• Our support of APPLE, the Hoover Center, Lutheran Family & Children’s Services, and the Jackson Senior Center helped more than 7,000 senior citizens remain healthier and in their own homes. 
  • Our collaborative education initiative involving numerous partners, community organizations, and businesses helped to increase the graduation rate at Central High School from 68% to 88.9% in 9 years, impressively near our 10-year goal of 90% by 2019.
  • Emergency Student Funds in public schools in Cape, Jackson, Scott City, Scott County, Perryville, Woodland R-IV, even Southeast Missouri State University enabled students in need to stay in school when financial emergencies like eyeglasses, prescriptions, a winter coat or dental care could have kept them home or caused them to drop out altogether.
  • Generous volunteers tutored 288 students in Cape and Scott City through Read to Succeed, enabling 70% to gain a minimum of one reading level, some significantly more, and most importantly, moving some students from reading many grade levels behind to reading on level with their peers.
As you can see, it doesn’t take a village. It takes everyone who fights with United Way: businesses, schools, churches, community groups, funded partners, and you. For every person in our community to be healthy, educated, and financially secure, it takes everyone to LIVE UNITED.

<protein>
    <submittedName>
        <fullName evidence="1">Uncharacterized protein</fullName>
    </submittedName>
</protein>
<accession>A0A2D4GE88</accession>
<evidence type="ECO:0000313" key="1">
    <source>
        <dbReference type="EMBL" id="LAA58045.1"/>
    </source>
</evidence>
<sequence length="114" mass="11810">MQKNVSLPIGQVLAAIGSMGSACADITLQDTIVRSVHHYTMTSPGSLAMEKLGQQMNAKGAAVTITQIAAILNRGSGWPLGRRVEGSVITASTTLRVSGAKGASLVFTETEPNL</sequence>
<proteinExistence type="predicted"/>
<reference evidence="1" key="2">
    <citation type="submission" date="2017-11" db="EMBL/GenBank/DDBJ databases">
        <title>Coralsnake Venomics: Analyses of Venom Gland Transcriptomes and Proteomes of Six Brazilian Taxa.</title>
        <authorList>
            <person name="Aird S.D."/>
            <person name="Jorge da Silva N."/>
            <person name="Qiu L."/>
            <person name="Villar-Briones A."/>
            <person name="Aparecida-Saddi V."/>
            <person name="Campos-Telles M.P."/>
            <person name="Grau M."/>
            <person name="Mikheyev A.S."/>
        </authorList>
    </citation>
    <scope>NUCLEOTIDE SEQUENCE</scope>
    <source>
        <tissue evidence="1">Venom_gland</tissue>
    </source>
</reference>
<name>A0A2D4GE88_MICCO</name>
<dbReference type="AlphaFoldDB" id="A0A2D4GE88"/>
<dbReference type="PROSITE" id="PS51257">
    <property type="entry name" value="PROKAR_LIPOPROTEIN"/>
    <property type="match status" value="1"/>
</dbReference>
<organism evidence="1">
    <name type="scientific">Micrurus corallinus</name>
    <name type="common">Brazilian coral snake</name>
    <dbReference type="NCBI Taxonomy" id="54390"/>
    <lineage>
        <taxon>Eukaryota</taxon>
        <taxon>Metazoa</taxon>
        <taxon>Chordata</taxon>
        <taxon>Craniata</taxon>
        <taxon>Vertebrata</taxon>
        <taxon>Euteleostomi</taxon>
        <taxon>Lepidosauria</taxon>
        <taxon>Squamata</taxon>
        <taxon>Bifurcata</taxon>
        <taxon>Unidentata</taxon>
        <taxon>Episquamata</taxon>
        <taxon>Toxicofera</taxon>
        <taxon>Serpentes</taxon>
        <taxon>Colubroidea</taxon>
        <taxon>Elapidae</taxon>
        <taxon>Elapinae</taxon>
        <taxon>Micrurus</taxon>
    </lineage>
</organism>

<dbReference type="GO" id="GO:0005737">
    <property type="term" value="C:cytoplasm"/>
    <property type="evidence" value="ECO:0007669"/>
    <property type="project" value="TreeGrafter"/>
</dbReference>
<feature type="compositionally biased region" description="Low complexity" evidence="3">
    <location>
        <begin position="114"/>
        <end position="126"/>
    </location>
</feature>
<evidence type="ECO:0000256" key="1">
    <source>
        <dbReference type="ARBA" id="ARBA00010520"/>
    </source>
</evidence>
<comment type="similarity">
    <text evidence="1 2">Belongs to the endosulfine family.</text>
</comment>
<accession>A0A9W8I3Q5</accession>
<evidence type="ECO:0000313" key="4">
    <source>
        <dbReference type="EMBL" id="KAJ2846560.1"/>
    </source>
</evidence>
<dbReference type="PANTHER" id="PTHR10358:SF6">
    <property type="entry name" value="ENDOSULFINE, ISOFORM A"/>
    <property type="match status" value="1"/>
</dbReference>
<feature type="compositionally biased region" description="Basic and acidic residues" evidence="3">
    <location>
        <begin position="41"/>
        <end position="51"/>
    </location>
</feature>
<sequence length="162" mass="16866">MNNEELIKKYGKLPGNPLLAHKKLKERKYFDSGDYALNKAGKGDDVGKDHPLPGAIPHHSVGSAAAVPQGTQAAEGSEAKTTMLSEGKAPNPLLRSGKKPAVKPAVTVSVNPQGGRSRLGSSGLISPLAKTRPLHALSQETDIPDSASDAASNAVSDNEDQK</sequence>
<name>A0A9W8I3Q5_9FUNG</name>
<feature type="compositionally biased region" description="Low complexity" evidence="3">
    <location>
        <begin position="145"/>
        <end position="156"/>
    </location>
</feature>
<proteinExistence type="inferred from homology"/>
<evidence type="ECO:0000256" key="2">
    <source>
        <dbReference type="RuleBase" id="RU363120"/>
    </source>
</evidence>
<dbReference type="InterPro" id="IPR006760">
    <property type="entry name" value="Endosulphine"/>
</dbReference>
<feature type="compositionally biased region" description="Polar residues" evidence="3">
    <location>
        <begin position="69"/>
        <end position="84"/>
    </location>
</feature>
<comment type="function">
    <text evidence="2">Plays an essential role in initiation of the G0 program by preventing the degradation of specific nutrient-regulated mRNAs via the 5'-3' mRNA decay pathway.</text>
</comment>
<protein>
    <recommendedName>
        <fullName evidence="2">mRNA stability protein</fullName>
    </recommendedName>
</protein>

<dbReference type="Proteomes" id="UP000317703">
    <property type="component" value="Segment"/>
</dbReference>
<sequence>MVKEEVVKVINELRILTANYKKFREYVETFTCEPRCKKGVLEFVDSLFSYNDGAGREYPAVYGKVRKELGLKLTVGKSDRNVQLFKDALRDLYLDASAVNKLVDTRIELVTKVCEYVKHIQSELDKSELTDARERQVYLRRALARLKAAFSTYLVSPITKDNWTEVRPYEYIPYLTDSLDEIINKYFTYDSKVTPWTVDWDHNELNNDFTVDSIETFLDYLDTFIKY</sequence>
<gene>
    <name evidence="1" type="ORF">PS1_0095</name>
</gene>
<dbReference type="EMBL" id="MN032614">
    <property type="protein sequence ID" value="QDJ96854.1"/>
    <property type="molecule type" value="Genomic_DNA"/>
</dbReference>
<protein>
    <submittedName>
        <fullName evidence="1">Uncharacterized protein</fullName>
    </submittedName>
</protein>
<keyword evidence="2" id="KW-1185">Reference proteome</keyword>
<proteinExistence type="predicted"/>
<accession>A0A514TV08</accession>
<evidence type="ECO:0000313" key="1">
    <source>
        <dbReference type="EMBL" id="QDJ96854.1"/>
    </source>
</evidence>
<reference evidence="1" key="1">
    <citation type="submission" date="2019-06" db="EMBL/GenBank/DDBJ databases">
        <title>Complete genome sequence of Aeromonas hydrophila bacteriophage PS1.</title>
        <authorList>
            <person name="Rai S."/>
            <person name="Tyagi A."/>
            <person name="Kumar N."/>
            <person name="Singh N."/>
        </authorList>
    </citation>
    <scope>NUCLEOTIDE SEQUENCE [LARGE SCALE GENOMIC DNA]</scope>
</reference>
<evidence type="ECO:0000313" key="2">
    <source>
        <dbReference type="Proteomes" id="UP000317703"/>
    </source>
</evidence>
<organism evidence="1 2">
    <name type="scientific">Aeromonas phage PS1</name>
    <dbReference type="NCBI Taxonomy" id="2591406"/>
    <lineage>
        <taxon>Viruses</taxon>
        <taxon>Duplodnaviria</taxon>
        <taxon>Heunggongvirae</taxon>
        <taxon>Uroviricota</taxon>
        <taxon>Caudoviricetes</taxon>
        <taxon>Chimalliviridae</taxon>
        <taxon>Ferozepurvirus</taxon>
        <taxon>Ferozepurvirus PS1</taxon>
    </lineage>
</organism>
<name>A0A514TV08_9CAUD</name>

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For many months we have been diligently (and somewhat desperately) exploring ways to fund Read to Excel after learning the DeltaCorps grant that launched it last year was being eliminated.

Enter the Kiwanis to the rescue!

After we shared program data and stories of the students’ success at a recent Kiwanis meeting, this kind-hearted group chose to fund Read to Excel in its entirety! We had pared it to the bare bones, cutting it from two site coordinators to one, and reducing the number of students and reading sessions. Now, with additional help from Zonta and Cape Girardeau Rotary we are able to move forward and add back more students and sessions!

Read to Succeed, which also began with a federal grant in 2012, is designed to encourage new readers as they learn this critical skill. Read to Succeed receives significant support from individual donors and the Cape Girardeau Public Schools. Read to Excel was created at the request of many teachers to target older, struggling readers. Although it is an extension of Read to Succeed, we had to create a new program with a new name to meet the grant requirements.

As we move forward, we will roll Read to Excel into Read to Succeed, sharing the name and new logo. Not only is this less confusing for our schools and volunteers, but both programs now include students in kindergarten through sixth grade who read below grade level. We also chose to update the logo to indicate the real beauty of this program: one-to-one tutoring for students from valuable volunteers.

Our donors fund many valuable programs, which we proudly share at every opportunity. We are ‘over the moon’ to welcome both financial and volunteer support from the Kiwanis. Truly, without you this program would not be possible. Schedules for 1:1 tutoring at elementary schools in Cape and Scott City still are being formed, along with the times for Tiger Book Club at Central Middle School. Interested volunteers can still register and provide their preferences for when the schools finalize the schedules. Email or call United Way at 573-334-9634.